Articles Posted in Uber

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A new bill proposed by council member, Mark Gjonaj, would make it mandatory for New York City food delivery services to reimburse their workers for any accident related costs that may occur while they are delivering food.

New York City Council member Mark Gjonaj has introduced a bill that would require food delivery services like DoorDash and Uber Eats to reimburse delivery workers for “certain costs” resulting from vehicle crashes as they delivery food. According to a New York Post report and the City Council’s website, require the companies to reimburse expenses relating to medical treatment and property damage, while imposing financial penalties on companies that don’t comply with the law.

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A recent investigation into New York City’s 311 program found that since 2010 there have been over 20 million complaints made regarding traffic violations and it seems as if the NYPD have been closing these cases too soon without looking further into them.

A sweeping new investigation by StreetsBlog uncovered apparently widespread misconduct connected to New York City’s 311 program, with dangerous and potentially fatal traffic violations left unaddressed by authorities. 

Drawing on analysis of 26 million complaints filed through the 311 program since 2010, as well as interviews with a range of stakeholders and experts, StreetsBlog found that the New York Police Department “thousands of service requests about driver misconduct each year in under five minutes,” as opposed to five such closures in 2010; that experts believe this indicates police officers aren’t investigating complaints they quickly close; that the police department “routinely” justifies its closure of such complaints by saying they fall beyond its jurisdiction, which lawyers and former officials describe as a “false” justification; that some residents who regularly file complaints have received “harassing messages”; and that the NYPD “rarely” issues tickets connected to 311 complaints.  Continue reading

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Ride-sharing companies work toward increasing reliability for people with disabilities who are in need of accessible rides.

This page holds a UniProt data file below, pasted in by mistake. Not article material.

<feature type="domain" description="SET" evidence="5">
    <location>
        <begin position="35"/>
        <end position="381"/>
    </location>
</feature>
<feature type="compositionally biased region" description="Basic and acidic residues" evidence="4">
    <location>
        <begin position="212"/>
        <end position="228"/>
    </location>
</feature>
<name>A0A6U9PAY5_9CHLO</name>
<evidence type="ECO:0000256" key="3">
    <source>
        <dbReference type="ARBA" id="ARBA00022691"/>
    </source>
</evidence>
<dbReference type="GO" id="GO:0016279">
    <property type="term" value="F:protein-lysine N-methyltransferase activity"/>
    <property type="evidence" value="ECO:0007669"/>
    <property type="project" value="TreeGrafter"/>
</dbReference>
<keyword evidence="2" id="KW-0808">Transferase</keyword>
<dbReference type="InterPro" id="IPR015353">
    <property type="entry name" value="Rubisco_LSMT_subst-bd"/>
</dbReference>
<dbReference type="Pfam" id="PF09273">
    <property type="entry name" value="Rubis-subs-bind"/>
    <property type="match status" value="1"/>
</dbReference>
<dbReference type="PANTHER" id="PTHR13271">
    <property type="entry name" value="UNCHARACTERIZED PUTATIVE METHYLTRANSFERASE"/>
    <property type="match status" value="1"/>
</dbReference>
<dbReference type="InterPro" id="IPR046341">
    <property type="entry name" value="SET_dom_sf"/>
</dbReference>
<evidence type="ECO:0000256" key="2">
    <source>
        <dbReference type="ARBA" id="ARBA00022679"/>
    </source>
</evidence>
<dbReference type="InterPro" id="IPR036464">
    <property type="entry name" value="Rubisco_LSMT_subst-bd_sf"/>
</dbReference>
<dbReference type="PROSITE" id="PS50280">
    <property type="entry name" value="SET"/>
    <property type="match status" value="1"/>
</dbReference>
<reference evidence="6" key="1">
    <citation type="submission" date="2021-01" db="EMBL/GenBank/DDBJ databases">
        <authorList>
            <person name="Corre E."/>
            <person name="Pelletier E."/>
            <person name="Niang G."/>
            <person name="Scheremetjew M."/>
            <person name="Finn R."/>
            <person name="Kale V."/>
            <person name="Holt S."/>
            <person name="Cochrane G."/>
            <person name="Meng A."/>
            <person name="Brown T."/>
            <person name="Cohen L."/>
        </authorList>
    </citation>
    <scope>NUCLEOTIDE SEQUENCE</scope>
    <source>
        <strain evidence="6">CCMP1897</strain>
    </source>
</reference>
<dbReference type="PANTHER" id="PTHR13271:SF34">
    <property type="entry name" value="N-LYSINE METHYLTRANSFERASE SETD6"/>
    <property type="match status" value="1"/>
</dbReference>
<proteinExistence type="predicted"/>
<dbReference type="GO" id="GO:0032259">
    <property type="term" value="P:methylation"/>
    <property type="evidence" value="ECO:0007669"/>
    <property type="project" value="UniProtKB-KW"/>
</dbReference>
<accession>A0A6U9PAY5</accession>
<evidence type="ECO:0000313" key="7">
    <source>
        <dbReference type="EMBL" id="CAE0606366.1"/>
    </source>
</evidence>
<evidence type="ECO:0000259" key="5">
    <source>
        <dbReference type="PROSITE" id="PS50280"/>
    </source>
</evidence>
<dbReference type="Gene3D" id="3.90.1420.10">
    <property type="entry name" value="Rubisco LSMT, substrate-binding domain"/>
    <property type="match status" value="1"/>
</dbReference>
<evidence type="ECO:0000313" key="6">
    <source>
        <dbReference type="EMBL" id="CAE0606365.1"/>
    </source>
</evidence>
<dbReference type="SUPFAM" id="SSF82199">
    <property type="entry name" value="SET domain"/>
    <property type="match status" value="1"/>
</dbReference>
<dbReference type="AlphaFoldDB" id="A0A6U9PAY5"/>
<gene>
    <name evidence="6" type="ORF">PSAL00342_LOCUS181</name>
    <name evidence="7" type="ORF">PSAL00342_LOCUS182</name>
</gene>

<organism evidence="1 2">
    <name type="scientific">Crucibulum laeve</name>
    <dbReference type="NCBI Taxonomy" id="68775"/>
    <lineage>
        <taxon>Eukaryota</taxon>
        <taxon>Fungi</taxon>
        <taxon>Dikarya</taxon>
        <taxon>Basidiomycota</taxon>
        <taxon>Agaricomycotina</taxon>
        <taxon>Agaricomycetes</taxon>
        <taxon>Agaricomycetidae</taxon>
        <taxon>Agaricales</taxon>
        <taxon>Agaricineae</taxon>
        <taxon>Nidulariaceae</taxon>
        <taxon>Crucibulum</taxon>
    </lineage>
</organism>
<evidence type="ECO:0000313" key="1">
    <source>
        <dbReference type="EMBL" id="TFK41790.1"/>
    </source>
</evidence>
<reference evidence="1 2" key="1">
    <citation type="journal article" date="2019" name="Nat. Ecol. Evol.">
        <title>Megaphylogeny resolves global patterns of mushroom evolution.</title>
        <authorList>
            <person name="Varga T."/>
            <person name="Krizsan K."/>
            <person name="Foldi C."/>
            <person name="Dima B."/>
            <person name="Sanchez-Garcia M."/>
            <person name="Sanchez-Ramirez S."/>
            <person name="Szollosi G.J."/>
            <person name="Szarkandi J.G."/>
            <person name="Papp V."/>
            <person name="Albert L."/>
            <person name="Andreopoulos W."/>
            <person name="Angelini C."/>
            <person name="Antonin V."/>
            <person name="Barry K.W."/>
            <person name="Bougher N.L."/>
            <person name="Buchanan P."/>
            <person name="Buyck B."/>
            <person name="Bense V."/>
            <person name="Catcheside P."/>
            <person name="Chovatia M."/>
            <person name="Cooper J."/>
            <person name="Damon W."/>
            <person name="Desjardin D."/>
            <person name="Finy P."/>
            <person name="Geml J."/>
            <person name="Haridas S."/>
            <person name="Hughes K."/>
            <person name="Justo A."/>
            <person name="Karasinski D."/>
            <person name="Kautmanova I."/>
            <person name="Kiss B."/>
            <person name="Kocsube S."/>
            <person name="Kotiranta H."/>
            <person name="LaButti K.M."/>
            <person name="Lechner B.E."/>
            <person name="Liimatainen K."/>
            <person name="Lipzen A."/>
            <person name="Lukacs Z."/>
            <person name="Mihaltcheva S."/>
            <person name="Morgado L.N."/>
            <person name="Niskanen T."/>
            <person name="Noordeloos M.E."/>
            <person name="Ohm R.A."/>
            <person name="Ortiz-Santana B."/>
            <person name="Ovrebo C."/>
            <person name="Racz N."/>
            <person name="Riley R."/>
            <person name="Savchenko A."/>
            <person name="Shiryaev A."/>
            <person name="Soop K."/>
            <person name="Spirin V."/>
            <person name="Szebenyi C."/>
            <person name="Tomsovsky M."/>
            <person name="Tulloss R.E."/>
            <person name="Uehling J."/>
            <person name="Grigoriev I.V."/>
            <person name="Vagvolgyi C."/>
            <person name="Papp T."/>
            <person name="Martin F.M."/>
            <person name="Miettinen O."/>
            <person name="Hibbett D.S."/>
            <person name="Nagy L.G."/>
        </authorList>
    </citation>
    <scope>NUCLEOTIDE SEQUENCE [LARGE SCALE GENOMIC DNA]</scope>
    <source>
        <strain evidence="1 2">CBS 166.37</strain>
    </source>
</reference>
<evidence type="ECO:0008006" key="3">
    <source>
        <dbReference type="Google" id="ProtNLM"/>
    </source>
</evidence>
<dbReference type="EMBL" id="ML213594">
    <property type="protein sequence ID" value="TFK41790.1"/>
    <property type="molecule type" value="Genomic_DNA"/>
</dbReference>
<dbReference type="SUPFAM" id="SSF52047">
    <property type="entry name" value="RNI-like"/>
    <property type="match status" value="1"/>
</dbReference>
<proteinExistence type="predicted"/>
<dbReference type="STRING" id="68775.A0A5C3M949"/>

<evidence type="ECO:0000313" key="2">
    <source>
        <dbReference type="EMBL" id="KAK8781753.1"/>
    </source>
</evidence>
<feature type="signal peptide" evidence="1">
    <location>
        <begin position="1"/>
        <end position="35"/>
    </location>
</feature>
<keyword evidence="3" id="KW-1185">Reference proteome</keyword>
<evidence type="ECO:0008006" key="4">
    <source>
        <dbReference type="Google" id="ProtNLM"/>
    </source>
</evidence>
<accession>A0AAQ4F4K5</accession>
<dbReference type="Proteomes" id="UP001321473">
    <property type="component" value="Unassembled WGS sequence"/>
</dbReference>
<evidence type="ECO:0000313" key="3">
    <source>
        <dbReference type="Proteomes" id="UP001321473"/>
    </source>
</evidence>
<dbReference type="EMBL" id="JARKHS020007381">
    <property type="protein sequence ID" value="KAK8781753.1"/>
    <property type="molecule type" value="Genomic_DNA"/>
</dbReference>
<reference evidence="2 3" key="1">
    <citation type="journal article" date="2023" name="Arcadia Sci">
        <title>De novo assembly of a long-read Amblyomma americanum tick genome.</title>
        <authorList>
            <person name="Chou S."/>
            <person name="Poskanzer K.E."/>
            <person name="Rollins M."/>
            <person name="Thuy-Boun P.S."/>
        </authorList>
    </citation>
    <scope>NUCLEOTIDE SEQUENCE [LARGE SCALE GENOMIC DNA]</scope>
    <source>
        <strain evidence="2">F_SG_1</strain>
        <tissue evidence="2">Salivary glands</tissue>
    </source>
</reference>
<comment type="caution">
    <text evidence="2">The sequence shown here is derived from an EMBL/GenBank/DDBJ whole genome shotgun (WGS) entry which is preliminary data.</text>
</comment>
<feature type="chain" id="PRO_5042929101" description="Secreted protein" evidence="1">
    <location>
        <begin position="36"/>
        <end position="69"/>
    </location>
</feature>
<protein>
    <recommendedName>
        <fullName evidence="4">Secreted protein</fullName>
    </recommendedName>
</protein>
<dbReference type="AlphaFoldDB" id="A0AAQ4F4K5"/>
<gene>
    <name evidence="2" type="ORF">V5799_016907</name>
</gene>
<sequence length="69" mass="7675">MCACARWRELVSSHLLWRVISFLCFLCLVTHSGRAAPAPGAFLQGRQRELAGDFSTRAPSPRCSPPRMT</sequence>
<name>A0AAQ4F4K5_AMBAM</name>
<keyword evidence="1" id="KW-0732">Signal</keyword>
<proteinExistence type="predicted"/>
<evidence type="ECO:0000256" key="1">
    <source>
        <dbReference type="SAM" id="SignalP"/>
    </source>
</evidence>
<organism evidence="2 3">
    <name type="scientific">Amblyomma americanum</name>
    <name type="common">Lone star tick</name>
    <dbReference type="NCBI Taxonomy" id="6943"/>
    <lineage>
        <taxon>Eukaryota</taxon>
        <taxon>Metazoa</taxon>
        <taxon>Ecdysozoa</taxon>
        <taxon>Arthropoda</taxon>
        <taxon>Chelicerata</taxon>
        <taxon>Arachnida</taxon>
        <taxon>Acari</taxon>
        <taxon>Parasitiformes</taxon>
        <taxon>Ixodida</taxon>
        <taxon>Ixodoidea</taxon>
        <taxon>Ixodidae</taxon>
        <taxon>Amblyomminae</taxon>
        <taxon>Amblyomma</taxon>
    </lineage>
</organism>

After a 2017 New York City class-action lawsuit alleging that the ride-sharing company Uber was discriminating against people with disabilities, the ride sharing companies Uber, Lyft, and Via arrived at an agreement with the city’s Taxi and Limousine Commission in which they agreed to a “wait time requirement” to increase accessibility, as described by an article in City and State. Under this requirement, the companies must fulfill “80% of accessible ride requests within 15 minutes, and 90% of accessible ride requests within 30 minutes.” They can also have these requests filled by third-party vehicle-for-hire companies, provided those companies also meet the wait time requirement. Continue reading

New York City became the first city in America to put a cap on the number of vehicles used by ride-hailing services last month. The move by City Council is part of a broader regulatory scheme meant to address a range of issues concerning ride-hailing services including their effect on medallion prices, driver wages and benefits, and limited access for New Yorkers with disabilities. Uber, Lyft, and Via – the three most prominent ride-hailing services in the five boroughs – decried the regulation and said that their services offered a pivotal service to low-income New Yorkers without access to taxis or the subway, in addition to jobs with flexible schedules.

In addition to capping the number of vehicles used by ride-hailing services at their current level of 100,00, the bill also allows for New York to set a minimum hourly rate for Uber and Lyft drivers. Previously, these drivers were considered independent contractors under the law – not employees – and therefore were not subject to minimum wage laws, among other protections given to employees. According to the City Council and Mayor de Blasio, the new law will put a “pause” on the industry for twelve months while it commissions a study on the effect of ride-hailing services on congestion which the Mayor said contributed to the “congestion grinding our streets to a halt” without citing any evidence.

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